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Understanding the Experiences and Characteristics of Teen Families Involved in a Supportive Housing Program

  • Author / Creator
    Tremblay, Melissa
  • This dissertation consists of three papers that describe research using a systems perspective, a strength-based approach, and that capitalize on the existing capacities of teen families. All three papers draw on research from a larger research study that was conducted through a partnership between a research team from the Community-University Partnership for the Study of Children, Youth, and Families (CUP), the Terra Centre for Teen Parents (Terra), and Brentwood Community Development Group (Brentwood). Partners from Terra, Brentwood, and CUP agreed to pursue two objectives: (1) collaboratively develop a supportive housing model for teen families that could be implemented and studied; and (2) collaboratively investigate the impacts of the model on teen parents and their children.The three papers that make up this dissertation are related to the objectives of the broader research study. Relevant to the first objective, the purpose of the first paper was to describe the processes involved in using community-based participatory research (CBPR) and developmental evaluation (DE) to develop a model of supportive housing for teen families. Overall, developing programming for teen families is a complex task requiring a multi-pronged approach that, with adequate time, pooled resources, and collaboration from researchers and community partners, can successfully involve CBPR and DE as complementary approaches. To the author’s knowledge, the paper provides the first example of how CBPR and DE approaches can be bridged. Insights are offered that will be informative for researchers, evaluators, and practitioners seeking to develop programming in response to complex community issues. Paper 2 built on the premise established in Paper 1 that innovative, collaborative approaches to research are needed in order to enhance understanding of teen families. Within the second broad project objective of investigating the impacts of the Successful Families program on teen families, the purpose of the second paper was to explore what teen parents need in order to help their children grow and develop in healthy ways. Aligned with a CBPR approach, the photovoice method was used to address this purpose. Findings from this study highlighted that teen families have both complex needs and strengths that require relationship-based, trauma-informed, structured supports delivered by non-judgmental staff who respect their independence, supportive landlords, and communities where they can feel safe to raise their children without the burden of stigma and judgment.Within the broader project objective of investigating program impacts, the purpose of the third paper was to describe teen parents’ perspectives on their relationships with their children, resilience, self-esteem, and parenting attitudes, and to describe the development of the children of teen parents involved in the Successful Families program. Extant literature offers limited information in these areas. Therefore, this paper offers a contribution to the literature on the wellbeing of teen parents and development of their children in order to inform service delivery and set the stage for future research. In addition, results reinforced the heterogeneity of teen families, with teen parents and their children showing different areas of strengths and challenges across the domains measured. This suggests that service providers and policymakers should avoid focusing on teen parents as inherently at risk.This dissertation is based on the premise that expanded information about teen families is required in order to best support this population. Thus, all three papers are threaded together by a common goal to enhance understanding of teen parent families in order to mobilize this knowledge for policy and practice, and to ultimately contribute to positive outcomes for teen parents and their children.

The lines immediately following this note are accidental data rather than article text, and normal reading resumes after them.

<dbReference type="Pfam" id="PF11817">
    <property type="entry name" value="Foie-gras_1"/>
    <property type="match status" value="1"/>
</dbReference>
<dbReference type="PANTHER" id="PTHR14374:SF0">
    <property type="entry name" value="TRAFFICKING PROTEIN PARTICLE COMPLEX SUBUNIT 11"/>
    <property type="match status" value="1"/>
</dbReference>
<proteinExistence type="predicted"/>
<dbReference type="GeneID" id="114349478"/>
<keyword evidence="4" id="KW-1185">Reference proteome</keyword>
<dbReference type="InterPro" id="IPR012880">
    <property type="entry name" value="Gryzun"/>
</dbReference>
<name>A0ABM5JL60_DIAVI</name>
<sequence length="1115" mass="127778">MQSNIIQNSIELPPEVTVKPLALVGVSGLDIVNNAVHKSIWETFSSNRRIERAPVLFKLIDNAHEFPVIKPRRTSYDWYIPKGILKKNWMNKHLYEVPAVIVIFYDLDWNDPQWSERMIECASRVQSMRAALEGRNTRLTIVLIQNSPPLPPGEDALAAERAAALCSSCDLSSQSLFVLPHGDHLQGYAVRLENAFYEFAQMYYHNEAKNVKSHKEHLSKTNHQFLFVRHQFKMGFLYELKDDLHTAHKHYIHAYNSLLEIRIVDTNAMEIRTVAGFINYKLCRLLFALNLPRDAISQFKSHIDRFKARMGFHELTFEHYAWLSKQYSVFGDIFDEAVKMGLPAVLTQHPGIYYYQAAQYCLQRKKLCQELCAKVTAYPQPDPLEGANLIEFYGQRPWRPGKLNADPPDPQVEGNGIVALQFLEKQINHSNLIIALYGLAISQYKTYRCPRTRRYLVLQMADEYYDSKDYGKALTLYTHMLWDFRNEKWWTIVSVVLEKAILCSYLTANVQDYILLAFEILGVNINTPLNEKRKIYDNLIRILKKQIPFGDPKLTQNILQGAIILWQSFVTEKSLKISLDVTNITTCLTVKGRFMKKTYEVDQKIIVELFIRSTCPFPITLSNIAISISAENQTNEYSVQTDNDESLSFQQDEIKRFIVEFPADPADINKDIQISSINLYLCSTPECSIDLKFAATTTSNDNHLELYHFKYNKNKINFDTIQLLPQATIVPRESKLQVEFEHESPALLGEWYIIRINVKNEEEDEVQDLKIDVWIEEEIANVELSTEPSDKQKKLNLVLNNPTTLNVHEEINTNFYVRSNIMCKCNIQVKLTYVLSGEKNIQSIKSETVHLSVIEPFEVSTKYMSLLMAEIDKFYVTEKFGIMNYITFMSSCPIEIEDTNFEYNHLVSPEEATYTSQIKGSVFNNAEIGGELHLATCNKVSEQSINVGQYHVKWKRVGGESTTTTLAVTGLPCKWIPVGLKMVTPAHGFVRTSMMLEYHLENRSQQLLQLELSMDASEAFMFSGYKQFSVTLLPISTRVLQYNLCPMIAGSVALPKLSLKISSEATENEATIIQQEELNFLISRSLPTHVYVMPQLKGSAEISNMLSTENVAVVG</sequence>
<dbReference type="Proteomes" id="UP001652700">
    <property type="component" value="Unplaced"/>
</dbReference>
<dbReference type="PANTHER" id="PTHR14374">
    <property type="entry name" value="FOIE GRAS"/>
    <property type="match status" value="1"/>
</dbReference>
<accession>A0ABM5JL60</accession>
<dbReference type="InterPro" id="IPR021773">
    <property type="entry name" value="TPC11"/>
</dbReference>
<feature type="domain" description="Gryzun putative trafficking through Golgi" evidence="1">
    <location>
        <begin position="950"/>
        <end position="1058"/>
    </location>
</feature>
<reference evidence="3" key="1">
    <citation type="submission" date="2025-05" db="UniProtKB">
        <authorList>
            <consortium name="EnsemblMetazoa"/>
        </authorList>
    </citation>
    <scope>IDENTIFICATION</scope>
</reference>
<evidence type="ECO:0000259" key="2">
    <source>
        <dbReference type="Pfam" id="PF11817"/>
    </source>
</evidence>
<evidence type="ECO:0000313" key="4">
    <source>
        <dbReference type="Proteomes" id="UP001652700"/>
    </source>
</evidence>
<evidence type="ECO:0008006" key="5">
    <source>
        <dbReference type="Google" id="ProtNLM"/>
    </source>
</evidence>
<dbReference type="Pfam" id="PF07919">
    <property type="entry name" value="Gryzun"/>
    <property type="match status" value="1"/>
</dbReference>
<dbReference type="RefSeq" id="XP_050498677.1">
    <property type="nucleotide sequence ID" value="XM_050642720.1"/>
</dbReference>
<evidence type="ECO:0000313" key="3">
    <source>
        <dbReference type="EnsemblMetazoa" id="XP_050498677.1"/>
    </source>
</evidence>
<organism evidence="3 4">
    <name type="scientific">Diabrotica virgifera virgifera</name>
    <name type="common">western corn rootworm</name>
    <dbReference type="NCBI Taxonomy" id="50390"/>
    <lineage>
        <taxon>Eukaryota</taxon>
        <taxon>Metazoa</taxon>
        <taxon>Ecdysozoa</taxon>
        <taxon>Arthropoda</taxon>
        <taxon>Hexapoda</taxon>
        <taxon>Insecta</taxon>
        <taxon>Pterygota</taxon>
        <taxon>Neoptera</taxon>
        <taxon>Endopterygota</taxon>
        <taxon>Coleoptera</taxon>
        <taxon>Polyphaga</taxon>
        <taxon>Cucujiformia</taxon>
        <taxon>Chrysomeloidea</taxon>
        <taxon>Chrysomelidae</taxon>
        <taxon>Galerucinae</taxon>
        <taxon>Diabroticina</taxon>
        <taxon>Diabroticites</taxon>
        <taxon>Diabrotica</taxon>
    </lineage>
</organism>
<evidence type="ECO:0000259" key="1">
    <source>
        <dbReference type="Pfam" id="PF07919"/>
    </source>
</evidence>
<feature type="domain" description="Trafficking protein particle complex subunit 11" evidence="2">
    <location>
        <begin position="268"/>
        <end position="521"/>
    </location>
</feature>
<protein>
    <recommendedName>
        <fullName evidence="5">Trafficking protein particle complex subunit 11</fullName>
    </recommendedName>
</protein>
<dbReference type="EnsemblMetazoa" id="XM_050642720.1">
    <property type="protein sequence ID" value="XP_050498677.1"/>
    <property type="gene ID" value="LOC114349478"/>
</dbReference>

• Subjects / Keywords
  • Graduation date
    Spring 2019
  • Type of Item
    Thesis
  • Degree
    Doctor of Philosophy
  • DOI
    https://doi.org/10.7939/r3-pnhs-fx43
  • License
    Permission is hereby granted to the University of Alberta Libraries to reproduce single copies of this thesis and to lend or sell such copies for private, scholarly or scientific research purposes only. Where the thesis is converted to, or otherwise made available in digital form, the University of Alberta will advise potential users of the thesis of these terms. The author reserves all other publication and other rights in association with the copyright in the thesis and, except as herein before provided, neither the thesis nor any substantial portion thereof may be printed or otherwise reproduced in any material form whatsoever without the author's prior written permission.